I break from my studies to remember that never-to-be-forgotten moment in New Zealand's history. 12.51p.m. 22 February 2011. They say we always remember where we were and what we were doing in times of such significance. I first heard that Another Big One had hit Christchurch from my Principal, whose husband always has his finger on the pulse, and with family in Christchurch, quickly found out about this unfolding disaster.
We were about to leave for a conference in Rotorua, and listened to the radio on the way down. That's when we found out there had been deaths. This was shocking to hear after we had all patted ourselves on the back about how lucky it had been that no one had died in the earlier September quake.
It was not until we arrived at our accommodation and could see on TV the impossible devastation that had landed on Christchurch, that reality set in. I must admit to bursting in to uncontrollable tears. If this was unbelievable for me, how could it possibly be for those in the thick of it?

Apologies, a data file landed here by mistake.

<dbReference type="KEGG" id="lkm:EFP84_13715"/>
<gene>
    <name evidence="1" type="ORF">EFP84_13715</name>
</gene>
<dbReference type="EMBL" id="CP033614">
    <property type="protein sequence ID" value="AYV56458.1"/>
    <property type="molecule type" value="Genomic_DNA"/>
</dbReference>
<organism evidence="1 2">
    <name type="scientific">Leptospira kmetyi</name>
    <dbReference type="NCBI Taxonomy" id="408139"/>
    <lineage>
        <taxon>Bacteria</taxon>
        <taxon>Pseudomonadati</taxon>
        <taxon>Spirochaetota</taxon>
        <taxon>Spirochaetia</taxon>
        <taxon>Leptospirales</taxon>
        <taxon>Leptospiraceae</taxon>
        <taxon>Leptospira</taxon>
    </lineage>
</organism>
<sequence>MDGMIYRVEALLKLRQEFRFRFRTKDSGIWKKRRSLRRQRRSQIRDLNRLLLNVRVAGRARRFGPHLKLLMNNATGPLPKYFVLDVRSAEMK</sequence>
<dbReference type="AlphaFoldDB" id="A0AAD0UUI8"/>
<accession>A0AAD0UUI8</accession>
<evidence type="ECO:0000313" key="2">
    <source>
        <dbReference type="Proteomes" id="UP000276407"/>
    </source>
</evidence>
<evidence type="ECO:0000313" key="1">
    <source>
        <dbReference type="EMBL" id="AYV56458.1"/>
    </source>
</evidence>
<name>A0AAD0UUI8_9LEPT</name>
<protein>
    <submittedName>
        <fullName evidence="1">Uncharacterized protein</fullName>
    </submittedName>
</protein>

Since that time most New Zealanders have done what they can to support the people of Christchurch. After all, they lost so much, not just in terms of lives, but livelihoods and normal life.
As I watched the memorial coverage on TV, I became aware of one aspect I had not considered before today. I did not know that statistically, almost half of the victims of the Christchurch Earthquake were non-New Zealanders.
So today I reflect on how life has changed for their families too, and hope they have been afforded the same support that has wrapped around all New Zealanders affected.
This screen shot comes from the New Zealand Herald today. If you click here you can find the graphic, where each picture links to a small bio to remember each person who lost their lives as a result of this disaster, New Zealanders and not.